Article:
• tomtom

    I have remade the whole project, but I have no idea about creating the dll. Does anyone have an example of using the class as suggested? I cannot find related information that helps.

  • TomTom

    does anyone have a sample of using a class in this way? I tried looking up some examples but I did not understand it.

  • Clint RutkasClint I'm a "developer"

    @Tom so once you have the project fully done, hit "f5" on your keyboard, Debug->Start Debugging from the menus, or there is a play icon in the toolbars

    The physical files for the project will be where you saved the

    app folder\bin\debug\

    The debug may be release depending on what you set your compile to, i'm going to bet it is debug however.  

    Another quick way to get to the physical files is right click on your project or a folder in that project and go to "Open Folder in Explorer"

  • Clint RutkasClint I'm a "developer"

    @ajp, This is a .NET example.  You can write the app in c/c++ but would have to be done differently.  You could write in in Managed C++ and the code would be, for the most part, the same.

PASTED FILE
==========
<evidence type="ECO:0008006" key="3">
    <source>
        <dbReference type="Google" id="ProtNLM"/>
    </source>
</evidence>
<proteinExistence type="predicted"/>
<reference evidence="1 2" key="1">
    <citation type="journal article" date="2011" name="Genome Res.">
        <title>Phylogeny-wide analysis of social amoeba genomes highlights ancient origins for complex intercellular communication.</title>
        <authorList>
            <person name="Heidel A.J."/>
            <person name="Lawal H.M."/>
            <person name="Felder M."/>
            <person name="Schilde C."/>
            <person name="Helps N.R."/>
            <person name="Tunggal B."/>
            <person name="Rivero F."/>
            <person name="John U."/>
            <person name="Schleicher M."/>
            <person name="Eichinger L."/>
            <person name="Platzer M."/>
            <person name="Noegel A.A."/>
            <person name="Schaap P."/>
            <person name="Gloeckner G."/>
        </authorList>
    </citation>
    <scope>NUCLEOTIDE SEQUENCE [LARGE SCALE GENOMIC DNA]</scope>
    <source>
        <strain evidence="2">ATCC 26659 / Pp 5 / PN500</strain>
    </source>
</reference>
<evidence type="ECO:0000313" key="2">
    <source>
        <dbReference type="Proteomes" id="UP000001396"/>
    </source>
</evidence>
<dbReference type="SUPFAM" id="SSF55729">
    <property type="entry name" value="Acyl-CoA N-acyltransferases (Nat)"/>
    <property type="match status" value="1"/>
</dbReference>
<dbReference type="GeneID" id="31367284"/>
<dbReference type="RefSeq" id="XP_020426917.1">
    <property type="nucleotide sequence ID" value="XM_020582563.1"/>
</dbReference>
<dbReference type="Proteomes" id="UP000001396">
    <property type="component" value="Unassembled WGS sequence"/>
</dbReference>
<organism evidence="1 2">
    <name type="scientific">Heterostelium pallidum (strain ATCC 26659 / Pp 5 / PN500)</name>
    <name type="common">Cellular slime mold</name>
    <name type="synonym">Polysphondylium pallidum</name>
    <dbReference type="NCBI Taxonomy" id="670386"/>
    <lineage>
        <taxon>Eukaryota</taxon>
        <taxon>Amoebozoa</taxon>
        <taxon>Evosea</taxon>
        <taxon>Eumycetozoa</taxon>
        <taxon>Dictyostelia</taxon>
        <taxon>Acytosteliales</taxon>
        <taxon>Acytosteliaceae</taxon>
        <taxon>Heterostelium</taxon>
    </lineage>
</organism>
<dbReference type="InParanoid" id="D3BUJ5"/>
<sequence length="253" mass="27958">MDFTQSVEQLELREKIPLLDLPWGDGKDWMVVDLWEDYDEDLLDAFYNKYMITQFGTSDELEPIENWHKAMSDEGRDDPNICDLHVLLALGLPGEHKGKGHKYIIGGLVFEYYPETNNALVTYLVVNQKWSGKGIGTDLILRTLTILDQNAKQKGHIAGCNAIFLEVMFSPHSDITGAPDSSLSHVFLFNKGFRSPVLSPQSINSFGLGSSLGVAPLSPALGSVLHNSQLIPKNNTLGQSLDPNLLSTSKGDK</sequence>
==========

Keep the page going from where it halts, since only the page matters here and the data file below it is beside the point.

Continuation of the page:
• ajpajp

    Can we write this code in C?

  • Clint RutkasClint I'm a "developer"

    @Stephen thanks for providing useful feedback!

  • StephenStephen

    Just in case you didnt know, you can also initiate a new DateTime object using DateTime.Add or DateTime.Subtract, each taking a TimeSpan argument, and you give the TimeSpan object a value of a day and it makes your code "read" better as to your intent Big Smile

  • shashikantshashikant

    I am using visual 2008 and how Can I show Time as mention in Your appliction alarmtime,It only show the day ,month,year ,and current time ,how can I srt the alrmtime

  • Clint RutkasClint I'm a "developer"

    @shashikant if you look in the tick event, you'll see how the alarm actually starts.  The article above outlines this part too.

    if( DateTime.Now.CompareTo(alarmTime) >= 0 ) is how the application actually checks if it is time to fire off the alarm.